24 March 2020

Confident communicators – how do we measure this?

Often when we speak to practitioners or schools staff who have taken part in I CAN’s programmes, they tell us how much more confident students have become. When we dig deeper, we find that what they are actually referring to is improved communication skills. How can we encourage people to look beyond simply ‘confidence’ and identify the specific speech, language and communication skills that young people have developed? 

It’s tempting to focus on non-verbal skills, e.g. Barclays life skills programme helps young people to show confident body language, but during our Talk for Work programme, we also identified other aspects. In older young people, we felt that communication skills which might appear as poor confidence were short, minimal phrases with awkward silences, or not being able to deal with communication breakdown/ questions. While confident young people were able to add in extra comments/ questions off script or willingly initiate and chat. You can see that what some might see as a lack of confidence actually could be indications of language difficulties.

From this we devised a confidence measure – a five point scale, which we used to analyse young people’s interactions. We also found it a really useful tool to start discussions with school staff.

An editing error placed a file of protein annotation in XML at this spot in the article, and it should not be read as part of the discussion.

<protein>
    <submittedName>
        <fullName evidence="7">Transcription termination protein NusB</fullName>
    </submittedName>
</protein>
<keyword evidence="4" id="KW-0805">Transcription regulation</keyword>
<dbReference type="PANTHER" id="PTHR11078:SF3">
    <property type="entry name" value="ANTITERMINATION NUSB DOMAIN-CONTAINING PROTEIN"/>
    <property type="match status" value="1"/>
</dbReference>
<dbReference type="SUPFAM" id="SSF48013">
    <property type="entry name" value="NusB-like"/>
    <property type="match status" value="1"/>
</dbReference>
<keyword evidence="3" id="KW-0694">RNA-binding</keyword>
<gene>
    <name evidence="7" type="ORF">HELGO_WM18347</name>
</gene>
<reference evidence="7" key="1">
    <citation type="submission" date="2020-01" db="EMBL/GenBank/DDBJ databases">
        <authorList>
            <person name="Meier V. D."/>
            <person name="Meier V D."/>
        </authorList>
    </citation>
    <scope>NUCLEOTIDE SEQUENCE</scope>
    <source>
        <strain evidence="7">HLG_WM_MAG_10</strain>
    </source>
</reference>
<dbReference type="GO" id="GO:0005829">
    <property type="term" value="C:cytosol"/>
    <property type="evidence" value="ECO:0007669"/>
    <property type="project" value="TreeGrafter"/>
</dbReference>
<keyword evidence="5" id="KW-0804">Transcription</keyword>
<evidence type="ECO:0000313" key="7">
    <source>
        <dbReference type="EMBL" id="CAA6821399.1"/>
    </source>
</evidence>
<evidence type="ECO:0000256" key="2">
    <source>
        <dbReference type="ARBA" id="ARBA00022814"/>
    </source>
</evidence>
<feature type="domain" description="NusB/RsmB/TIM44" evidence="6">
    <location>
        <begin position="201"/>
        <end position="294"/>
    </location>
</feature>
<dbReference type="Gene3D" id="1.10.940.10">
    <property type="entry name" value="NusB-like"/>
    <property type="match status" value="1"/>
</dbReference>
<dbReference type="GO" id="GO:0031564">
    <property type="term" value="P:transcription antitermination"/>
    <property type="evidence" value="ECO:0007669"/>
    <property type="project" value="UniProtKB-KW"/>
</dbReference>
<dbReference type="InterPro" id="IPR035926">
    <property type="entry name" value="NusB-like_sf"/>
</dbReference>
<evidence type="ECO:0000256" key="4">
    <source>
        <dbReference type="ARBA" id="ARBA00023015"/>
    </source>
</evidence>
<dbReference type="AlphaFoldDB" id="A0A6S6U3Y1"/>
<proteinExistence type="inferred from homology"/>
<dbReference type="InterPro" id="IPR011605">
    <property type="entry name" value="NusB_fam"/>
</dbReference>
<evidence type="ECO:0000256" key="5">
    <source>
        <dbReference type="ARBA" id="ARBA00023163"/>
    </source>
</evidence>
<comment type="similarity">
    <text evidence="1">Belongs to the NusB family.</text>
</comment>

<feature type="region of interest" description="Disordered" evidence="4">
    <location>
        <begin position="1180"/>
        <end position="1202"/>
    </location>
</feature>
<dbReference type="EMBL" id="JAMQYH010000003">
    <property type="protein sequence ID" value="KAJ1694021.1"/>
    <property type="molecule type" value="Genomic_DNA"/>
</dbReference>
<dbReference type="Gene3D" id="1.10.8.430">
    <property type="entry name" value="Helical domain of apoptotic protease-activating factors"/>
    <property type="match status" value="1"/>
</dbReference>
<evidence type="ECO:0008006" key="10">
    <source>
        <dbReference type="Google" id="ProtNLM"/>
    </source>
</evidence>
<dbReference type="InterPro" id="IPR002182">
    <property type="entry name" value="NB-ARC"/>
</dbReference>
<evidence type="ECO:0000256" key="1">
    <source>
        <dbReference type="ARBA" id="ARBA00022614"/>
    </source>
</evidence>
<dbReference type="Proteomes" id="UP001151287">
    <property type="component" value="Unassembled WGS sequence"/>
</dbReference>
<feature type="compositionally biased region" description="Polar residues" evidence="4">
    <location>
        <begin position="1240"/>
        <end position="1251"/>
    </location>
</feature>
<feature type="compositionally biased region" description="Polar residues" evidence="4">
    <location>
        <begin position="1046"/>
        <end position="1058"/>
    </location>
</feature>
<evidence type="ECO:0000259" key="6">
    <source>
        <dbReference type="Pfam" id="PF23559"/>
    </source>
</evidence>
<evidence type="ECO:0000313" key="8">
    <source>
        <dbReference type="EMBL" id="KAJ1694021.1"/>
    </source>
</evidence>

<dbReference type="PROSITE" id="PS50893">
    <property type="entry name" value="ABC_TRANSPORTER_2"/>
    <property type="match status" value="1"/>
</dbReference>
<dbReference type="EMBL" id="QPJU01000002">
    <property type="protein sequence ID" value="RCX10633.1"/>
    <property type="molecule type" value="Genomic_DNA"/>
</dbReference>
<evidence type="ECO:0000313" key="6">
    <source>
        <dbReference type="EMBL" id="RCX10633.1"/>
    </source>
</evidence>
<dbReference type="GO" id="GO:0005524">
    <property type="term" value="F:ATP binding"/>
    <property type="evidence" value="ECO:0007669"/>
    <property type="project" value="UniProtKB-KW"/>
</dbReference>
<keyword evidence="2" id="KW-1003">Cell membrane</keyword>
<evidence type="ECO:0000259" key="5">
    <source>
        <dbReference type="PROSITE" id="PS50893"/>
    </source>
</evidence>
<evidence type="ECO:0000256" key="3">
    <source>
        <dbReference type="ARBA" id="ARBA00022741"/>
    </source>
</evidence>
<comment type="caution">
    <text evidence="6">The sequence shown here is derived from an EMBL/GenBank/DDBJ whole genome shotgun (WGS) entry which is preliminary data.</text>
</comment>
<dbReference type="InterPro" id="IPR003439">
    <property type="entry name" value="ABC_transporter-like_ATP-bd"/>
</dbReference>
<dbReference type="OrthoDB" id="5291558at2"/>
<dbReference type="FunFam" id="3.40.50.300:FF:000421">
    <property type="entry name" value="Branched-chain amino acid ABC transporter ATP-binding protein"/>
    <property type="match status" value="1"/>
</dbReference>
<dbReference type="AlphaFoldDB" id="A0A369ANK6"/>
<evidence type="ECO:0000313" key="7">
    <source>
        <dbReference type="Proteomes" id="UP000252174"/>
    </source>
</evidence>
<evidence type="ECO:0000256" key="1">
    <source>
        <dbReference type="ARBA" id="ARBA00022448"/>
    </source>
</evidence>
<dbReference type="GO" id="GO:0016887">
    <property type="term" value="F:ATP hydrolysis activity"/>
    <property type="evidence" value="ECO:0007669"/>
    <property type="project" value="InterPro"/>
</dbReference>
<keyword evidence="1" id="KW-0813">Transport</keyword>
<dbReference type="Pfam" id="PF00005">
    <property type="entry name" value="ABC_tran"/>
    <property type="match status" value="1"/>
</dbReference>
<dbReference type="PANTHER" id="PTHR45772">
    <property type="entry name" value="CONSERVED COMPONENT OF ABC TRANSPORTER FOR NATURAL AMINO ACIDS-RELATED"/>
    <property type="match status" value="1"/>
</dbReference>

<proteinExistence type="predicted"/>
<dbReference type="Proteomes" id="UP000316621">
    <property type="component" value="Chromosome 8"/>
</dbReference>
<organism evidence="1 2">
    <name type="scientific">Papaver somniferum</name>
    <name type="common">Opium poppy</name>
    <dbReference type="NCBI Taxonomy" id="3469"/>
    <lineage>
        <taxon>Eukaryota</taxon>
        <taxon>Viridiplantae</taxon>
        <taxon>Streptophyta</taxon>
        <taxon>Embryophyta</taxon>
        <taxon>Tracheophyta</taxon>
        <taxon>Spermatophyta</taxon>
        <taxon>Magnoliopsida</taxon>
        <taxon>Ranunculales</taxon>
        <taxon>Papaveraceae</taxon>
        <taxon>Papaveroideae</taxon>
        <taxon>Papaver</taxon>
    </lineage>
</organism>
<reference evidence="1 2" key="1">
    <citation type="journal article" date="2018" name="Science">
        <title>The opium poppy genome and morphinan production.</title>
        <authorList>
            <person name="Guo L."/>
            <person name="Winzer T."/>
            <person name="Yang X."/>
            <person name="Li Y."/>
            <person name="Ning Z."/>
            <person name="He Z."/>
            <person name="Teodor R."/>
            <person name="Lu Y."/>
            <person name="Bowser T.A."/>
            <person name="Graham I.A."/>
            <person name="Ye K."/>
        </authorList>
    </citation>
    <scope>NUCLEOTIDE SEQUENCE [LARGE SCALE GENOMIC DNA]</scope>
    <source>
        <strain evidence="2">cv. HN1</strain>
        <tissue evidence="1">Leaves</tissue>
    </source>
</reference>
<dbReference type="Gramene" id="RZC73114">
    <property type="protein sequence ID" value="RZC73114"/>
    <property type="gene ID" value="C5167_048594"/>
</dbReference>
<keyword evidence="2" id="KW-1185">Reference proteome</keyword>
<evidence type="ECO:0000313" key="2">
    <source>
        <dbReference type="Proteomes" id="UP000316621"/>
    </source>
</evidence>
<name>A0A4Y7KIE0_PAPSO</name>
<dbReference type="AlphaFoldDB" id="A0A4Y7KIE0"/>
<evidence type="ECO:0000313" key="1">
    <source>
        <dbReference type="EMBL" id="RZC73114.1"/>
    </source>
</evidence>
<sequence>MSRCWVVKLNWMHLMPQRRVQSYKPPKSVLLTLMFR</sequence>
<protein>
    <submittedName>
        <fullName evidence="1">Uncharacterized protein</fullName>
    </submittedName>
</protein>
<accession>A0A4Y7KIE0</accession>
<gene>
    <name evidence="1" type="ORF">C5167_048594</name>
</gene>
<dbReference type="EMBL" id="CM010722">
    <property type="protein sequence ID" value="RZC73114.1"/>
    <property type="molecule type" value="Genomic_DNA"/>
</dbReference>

Confidence isn’t just about external, observable characteristics though. A dictionary definition is:

feeling or showing confidence in oneself or one's abilities or qualities.

So do children and young people feel more confident in their communication after taking part in an I CAN programme? In our evaluations, we always include a child or young person’s self-rating, and where possible we run focus groups. Interestingly, young people themselves will often talk about confidence:

“I have definitely improved. I can even speak in front of others more confidently whereas before I would do anything to avoid it”  

However you define it, and however you measure it, confidence is clearly an important factor - and not just in young people. Our programmes also aim to develop adults’ confidence in supporting children’s communication.   

Over the years, we’ve tried many ways of doing this. Counterintuitively, we find that adults often rate themselves lower after having some training or doing a programme, simply because only then do they realise how little they knew before! 

Recently, we have been using what we call a ‘staff journey measure’. We developed this based on an interview approach – the Concerns Based Adoption Model . Our measure charts the journey in seven stages from I don’t know anything about speech, language and communication needs (SLCN) and it’s not a priority for me’ through to ‘I’ve got it – SLCN is part of my everyday practice’ and on to ‘I want more people to know about this’. We’ve found that having clear descriptors helps people to identify where they are on the scale.

For some of our programmes, though, changes in confidence can be a meaningful measure in itself. For parents, when they describe the things they do with their children you can really see how much more confident they have become. This short video shows the difference taking part in a Changing the Conversation about Language – a programme I CAN ran in partnership with EasyPeasy and the Royal College of Speech and Language Therapy. Listen to how many times they use the word ‘confident!

You can find out more about how I CAN evaluates our work here. 

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